Gertrude Kurath's article “George Gershwin's Concerto in F at the Yale School of Drama” gives us entry into the dances of two worlds. One is the Euro-American world of creative dance composition exemplified by the 1930 slice of time at the then newly established Yale School of Drama. The other is the Native American and Black American dance world that allows a glimpse into the expansive transformation of Kurath's “kinetic empathy” (Kurath 1986:3).
For the first, Kurath reminisces about the 1930 Yale dance group. During an informal meeting Gershwin discussed with Kurath and Harriet Meyer their experimental choreography for his Concerto in F. This vignette is a gem that is salvaged for history by Kurath's reconstruction.
Some persons in the 1930 Yale dance group became known by works that could not have been predicted by their activities at the Yale School of Drama, Virginia More Roediger, for example, later wrote the unique and valuable reference book Ceremonial Costumes of the Pueblo Indians (1941). Kurath later became the doyen of dance ethnology, her great life work. That two of this small group would contribute important studies about American Indians is noteworthy and startling. The influences of non-Euro-American dances — chronicled extensively — must have become embedded in the world view of Euro-American concert dancers by the time Kurath and her colleagues were studying at the Yale School of Drama.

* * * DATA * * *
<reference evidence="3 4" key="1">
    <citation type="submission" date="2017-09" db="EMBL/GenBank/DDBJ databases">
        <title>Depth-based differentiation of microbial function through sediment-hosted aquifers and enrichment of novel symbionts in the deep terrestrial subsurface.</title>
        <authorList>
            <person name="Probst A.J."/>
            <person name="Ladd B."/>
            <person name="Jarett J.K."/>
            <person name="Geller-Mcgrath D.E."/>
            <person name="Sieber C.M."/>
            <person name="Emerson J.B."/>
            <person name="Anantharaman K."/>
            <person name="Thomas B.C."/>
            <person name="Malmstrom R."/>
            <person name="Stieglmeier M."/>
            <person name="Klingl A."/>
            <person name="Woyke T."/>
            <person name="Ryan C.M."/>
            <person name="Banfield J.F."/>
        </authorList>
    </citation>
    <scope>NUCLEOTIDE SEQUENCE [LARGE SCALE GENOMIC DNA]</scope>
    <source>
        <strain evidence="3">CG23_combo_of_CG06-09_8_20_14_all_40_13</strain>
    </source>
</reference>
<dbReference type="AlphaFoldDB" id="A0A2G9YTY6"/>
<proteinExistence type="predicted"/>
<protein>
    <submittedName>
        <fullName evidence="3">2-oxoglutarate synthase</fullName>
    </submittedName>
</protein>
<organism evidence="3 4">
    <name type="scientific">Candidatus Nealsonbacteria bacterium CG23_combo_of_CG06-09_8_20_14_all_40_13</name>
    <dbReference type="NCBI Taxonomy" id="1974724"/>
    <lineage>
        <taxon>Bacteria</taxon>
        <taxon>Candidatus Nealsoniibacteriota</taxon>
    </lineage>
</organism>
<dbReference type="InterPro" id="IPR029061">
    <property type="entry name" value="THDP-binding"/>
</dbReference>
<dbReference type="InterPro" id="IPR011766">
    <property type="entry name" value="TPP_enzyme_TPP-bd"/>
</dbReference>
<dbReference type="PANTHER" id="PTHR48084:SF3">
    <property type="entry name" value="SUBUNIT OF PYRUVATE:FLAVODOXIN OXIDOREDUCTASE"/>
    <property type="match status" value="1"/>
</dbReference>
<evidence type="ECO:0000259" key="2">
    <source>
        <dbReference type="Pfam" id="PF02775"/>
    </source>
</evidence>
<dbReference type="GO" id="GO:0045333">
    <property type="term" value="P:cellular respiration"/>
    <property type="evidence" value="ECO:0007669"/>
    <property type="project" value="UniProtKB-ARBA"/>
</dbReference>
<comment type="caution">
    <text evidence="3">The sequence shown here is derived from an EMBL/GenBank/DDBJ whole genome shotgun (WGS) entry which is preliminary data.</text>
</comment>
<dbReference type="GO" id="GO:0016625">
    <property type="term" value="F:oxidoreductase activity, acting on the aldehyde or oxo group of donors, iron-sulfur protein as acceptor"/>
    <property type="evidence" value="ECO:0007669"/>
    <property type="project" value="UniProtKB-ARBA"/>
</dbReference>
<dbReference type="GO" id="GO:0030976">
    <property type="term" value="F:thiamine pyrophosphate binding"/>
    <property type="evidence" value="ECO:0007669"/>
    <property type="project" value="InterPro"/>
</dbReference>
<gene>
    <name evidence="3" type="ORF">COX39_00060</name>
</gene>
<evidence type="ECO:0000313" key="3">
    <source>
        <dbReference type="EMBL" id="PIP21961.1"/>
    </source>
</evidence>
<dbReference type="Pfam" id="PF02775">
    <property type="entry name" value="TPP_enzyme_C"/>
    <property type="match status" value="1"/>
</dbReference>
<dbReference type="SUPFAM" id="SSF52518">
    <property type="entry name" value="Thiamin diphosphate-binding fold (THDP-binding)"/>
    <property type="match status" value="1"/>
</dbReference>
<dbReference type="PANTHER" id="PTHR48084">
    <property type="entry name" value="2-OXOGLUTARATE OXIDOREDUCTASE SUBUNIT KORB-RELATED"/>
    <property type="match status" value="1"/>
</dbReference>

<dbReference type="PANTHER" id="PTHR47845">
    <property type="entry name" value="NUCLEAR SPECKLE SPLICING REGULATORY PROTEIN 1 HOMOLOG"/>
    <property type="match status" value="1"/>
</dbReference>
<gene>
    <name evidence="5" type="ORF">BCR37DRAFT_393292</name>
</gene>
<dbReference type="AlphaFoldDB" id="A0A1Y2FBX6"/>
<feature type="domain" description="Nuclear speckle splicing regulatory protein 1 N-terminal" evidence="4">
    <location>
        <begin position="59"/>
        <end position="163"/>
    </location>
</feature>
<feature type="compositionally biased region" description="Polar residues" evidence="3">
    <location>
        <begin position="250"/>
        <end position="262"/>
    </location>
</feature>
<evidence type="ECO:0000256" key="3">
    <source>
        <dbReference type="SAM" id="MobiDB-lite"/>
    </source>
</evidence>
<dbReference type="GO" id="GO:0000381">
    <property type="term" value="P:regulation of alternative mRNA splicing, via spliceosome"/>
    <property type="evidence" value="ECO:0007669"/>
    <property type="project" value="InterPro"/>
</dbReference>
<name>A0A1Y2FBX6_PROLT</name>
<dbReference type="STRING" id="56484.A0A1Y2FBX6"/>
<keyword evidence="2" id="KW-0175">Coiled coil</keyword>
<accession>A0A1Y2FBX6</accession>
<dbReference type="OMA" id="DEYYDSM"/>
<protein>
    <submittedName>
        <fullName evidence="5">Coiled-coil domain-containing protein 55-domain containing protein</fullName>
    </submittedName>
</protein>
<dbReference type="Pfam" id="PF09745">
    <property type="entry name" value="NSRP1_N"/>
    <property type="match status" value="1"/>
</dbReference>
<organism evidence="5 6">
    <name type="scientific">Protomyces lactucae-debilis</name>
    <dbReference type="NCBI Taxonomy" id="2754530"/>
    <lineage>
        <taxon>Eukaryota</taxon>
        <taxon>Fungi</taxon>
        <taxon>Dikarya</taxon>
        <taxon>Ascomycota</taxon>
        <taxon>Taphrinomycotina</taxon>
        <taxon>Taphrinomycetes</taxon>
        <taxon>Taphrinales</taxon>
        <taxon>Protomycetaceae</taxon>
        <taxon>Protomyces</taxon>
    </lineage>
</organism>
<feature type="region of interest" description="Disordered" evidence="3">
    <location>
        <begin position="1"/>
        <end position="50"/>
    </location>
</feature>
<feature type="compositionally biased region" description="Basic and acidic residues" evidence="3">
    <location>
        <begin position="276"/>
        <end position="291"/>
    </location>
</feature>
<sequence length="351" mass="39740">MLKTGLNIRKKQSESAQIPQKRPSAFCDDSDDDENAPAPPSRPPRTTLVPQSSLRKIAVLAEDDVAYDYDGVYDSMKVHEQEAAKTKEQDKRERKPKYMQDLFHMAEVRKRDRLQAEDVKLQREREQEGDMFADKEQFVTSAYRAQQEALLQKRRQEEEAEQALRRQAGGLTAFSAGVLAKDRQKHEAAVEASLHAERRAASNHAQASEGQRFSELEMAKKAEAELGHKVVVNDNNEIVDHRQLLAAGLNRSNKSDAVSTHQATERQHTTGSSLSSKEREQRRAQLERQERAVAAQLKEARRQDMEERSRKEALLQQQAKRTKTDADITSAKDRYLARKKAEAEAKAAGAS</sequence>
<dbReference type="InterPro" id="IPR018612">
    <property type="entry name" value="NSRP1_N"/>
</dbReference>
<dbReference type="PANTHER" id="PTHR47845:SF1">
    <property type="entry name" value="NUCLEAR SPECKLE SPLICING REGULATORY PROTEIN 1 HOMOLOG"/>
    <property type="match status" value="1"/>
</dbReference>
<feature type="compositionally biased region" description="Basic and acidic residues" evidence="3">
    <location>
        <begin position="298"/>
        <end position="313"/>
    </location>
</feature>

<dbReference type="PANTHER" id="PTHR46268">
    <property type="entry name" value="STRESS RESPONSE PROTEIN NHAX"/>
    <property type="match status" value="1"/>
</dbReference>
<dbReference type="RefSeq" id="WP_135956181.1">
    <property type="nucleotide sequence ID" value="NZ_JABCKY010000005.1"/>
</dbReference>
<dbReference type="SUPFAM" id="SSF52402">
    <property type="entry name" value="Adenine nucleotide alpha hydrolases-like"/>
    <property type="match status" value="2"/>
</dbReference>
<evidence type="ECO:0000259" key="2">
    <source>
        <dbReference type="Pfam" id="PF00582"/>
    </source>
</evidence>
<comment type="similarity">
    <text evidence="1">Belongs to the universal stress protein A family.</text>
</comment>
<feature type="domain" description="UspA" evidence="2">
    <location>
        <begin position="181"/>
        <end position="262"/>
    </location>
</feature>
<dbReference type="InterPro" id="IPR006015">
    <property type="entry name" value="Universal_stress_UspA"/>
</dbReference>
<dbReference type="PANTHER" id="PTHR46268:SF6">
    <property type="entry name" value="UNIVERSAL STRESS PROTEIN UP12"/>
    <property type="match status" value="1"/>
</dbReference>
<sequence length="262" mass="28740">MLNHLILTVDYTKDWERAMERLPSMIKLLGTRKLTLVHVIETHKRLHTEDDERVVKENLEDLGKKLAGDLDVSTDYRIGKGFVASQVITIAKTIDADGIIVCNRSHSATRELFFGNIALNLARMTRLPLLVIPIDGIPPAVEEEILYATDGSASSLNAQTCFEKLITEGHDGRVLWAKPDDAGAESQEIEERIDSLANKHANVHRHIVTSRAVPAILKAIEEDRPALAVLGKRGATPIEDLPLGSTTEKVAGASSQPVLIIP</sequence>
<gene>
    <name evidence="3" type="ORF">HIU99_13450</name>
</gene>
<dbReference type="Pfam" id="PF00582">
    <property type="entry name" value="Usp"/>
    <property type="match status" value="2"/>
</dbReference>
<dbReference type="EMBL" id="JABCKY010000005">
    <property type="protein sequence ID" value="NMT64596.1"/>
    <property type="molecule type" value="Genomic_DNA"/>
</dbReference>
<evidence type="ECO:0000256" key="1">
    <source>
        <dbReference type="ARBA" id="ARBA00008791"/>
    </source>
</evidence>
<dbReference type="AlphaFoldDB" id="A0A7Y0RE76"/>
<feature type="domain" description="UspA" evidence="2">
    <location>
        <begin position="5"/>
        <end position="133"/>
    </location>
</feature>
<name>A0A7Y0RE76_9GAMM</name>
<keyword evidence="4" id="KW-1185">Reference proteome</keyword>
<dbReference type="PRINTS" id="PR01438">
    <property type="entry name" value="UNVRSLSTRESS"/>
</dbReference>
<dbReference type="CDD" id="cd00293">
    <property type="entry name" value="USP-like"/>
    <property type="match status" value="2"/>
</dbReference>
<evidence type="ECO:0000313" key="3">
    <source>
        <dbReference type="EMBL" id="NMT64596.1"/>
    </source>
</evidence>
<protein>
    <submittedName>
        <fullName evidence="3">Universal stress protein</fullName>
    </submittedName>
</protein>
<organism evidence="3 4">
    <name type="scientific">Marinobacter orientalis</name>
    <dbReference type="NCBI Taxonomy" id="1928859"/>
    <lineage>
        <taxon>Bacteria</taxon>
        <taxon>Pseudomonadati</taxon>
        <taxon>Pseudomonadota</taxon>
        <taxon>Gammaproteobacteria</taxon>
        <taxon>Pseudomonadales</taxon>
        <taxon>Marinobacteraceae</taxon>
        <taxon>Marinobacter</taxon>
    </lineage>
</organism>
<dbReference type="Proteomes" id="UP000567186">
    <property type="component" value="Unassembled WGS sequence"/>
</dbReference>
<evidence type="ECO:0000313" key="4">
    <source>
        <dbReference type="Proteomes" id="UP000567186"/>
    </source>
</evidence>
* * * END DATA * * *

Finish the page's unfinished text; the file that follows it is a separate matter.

In footnote four of the current article, Kurath suggests “pertinent” references that are reprinted in her 1986 book of essays. Choreographic guidelines are packaged in “Dance Design” (1931 in 1986:2) along with “Harmony and Conflict in Structure” (1932 continuation of 1931 in 1986:9). She instructs that a group composition should have parallelisms and contradictions that are achieved, respectively, by repetition and counter-motifs. Kurath notes that “concentration and harmony are the first prerequisites; interest is increased and pattern enriched by contrasting and conflicting lines. All point is lost if the ensemble does not build to a climax” (1932 in 1986:14). That the Yale performance of Gershwin's Concerto in F follows these guidelines is demonstrated in her analytical description, and the pattern contrasts indicated by the drawings that accompany this current article.